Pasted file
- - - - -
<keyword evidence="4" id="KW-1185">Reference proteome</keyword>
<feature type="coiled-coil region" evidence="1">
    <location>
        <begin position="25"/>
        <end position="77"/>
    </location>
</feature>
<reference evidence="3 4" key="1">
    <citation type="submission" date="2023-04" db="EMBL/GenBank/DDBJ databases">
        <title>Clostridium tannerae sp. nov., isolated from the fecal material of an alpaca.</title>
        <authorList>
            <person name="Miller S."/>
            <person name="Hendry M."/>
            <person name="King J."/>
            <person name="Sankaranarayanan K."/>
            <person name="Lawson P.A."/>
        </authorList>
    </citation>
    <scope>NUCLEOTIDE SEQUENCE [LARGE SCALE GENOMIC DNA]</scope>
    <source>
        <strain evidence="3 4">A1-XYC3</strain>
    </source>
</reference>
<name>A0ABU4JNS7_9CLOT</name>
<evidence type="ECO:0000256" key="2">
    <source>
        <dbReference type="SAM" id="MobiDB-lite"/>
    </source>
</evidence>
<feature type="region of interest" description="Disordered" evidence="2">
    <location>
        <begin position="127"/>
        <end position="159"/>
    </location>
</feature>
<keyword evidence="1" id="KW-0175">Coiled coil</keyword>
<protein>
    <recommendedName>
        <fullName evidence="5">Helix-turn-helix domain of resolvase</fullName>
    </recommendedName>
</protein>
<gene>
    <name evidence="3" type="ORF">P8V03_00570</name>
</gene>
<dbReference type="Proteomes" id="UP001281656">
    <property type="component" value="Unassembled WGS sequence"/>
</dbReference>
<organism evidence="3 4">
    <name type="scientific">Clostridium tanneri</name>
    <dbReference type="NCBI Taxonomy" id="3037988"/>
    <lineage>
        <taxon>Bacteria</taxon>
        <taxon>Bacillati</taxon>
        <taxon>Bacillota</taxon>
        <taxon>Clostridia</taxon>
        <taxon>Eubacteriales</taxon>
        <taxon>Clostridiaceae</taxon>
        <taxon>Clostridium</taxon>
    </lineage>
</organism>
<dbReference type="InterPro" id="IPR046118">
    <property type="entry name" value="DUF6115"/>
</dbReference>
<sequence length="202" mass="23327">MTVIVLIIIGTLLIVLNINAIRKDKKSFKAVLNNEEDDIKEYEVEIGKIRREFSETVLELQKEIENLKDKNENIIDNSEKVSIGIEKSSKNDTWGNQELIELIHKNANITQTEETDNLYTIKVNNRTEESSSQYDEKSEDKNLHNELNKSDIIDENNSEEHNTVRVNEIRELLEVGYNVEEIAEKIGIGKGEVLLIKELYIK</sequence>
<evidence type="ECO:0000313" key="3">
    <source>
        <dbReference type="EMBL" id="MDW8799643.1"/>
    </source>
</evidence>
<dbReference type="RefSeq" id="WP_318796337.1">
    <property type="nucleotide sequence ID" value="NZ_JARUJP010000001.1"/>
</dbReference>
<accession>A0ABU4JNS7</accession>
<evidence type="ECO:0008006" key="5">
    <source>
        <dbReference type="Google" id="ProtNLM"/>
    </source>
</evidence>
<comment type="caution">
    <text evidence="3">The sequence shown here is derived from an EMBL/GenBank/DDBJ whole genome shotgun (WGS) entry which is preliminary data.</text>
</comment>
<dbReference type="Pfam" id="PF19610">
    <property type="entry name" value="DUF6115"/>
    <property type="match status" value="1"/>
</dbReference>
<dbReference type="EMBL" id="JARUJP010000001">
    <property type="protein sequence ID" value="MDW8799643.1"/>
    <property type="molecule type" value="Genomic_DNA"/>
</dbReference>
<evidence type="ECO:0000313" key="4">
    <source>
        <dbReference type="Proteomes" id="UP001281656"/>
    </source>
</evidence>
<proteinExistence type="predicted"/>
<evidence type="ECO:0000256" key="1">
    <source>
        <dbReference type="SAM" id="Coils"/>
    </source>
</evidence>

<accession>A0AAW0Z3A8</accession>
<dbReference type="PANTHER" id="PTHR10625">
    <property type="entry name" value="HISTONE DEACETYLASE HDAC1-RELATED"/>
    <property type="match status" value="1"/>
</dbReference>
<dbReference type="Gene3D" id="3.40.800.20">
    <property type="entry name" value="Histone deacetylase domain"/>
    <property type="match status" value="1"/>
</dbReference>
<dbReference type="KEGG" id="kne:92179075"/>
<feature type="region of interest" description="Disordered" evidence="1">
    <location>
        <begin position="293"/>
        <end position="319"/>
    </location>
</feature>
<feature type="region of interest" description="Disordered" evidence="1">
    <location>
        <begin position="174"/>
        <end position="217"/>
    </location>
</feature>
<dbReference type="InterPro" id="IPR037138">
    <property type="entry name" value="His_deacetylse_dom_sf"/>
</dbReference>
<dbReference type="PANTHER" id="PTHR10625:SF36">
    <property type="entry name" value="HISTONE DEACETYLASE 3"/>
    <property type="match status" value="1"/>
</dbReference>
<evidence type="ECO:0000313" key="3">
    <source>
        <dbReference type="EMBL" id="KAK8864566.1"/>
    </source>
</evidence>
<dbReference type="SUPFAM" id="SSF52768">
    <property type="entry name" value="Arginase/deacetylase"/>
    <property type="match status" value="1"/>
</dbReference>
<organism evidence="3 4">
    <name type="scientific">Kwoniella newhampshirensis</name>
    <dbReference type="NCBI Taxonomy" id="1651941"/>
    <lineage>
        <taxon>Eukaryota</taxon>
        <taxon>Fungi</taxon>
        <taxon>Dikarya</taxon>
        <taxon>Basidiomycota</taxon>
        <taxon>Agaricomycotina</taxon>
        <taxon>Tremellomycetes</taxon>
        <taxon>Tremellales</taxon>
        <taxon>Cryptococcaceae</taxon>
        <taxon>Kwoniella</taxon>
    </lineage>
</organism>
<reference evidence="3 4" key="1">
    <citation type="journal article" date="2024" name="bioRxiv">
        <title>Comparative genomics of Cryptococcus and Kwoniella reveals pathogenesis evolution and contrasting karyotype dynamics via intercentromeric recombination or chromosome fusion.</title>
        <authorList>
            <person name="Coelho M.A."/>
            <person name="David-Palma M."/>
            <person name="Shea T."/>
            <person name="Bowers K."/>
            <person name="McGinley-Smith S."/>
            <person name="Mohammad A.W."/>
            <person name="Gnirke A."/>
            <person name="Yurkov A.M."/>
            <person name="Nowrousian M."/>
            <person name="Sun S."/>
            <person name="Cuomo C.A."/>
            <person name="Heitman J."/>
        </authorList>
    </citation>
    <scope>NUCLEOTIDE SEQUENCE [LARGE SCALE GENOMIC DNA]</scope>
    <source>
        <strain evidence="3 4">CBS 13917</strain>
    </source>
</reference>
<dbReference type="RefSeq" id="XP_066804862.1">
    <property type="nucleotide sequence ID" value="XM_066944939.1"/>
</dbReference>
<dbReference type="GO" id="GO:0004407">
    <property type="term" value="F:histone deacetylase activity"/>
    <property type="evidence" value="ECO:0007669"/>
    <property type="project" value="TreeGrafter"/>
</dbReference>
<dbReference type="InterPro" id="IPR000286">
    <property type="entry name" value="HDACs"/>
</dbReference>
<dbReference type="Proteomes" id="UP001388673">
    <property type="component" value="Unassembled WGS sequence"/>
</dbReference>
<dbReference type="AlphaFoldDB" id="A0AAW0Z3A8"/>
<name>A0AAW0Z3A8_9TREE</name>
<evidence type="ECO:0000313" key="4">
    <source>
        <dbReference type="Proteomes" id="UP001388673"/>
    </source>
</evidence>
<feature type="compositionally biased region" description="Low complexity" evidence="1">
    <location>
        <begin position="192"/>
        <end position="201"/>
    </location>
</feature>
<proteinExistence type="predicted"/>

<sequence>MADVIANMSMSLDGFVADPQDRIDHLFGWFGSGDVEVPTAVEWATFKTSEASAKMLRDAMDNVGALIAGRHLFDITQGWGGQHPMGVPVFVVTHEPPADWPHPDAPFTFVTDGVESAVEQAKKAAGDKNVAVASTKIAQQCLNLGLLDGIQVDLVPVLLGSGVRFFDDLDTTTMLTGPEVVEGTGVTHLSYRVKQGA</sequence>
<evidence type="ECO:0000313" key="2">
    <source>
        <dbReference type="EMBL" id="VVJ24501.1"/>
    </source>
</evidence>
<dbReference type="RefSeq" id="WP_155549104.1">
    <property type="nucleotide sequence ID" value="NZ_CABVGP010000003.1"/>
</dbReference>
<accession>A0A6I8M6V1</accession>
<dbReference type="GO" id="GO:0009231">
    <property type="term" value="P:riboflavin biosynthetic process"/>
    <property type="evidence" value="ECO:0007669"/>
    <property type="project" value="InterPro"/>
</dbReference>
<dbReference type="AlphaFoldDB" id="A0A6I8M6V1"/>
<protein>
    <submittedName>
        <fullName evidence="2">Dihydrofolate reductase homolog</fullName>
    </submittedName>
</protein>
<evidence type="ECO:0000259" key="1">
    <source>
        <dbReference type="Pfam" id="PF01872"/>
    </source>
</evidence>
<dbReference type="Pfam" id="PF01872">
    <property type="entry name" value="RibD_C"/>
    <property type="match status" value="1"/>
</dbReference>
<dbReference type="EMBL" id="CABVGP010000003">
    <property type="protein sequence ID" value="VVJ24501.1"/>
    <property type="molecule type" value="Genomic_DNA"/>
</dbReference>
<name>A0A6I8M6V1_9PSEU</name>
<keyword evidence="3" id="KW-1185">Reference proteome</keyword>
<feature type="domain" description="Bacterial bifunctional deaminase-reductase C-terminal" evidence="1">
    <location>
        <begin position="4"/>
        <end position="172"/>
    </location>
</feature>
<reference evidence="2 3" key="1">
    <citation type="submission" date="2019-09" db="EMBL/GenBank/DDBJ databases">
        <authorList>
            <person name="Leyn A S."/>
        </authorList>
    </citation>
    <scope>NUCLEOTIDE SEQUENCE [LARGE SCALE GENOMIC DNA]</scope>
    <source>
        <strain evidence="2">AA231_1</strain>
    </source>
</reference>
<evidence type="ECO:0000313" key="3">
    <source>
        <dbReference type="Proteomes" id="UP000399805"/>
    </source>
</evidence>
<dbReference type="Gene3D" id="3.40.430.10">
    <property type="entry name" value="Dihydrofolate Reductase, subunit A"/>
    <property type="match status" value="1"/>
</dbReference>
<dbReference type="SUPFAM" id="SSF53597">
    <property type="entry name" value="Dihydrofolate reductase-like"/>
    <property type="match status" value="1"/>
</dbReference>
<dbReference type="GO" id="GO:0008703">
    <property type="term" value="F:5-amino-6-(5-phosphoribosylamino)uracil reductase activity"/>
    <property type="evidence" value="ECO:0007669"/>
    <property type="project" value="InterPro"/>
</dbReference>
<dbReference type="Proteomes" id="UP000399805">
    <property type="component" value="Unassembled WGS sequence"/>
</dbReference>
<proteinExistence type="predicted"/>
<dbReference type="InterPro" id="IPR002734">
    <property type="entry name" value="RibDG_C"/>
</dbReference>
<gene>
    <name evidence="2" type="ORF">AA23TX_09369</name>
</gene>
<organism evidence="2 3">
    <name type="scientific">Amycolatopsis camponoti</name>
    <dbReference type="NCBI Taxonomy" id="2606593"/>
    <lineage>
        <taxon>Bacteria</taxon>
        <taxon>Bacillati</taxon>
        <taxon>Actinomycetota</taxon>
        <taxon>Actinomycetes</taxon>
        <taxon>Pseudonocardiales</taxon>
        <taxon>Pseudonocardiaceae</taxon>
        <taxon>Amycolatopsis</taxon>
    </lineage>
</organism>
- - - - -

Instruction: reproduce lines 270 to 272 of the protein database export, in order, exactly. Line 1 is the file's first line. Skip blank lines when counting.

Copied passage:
</dbReference>
<dbReference type="GO" id="GO:0008703">
    <property type="term" value="F:5-amino-6-(5-phosphoribosylamino)uracil reductase activity"/>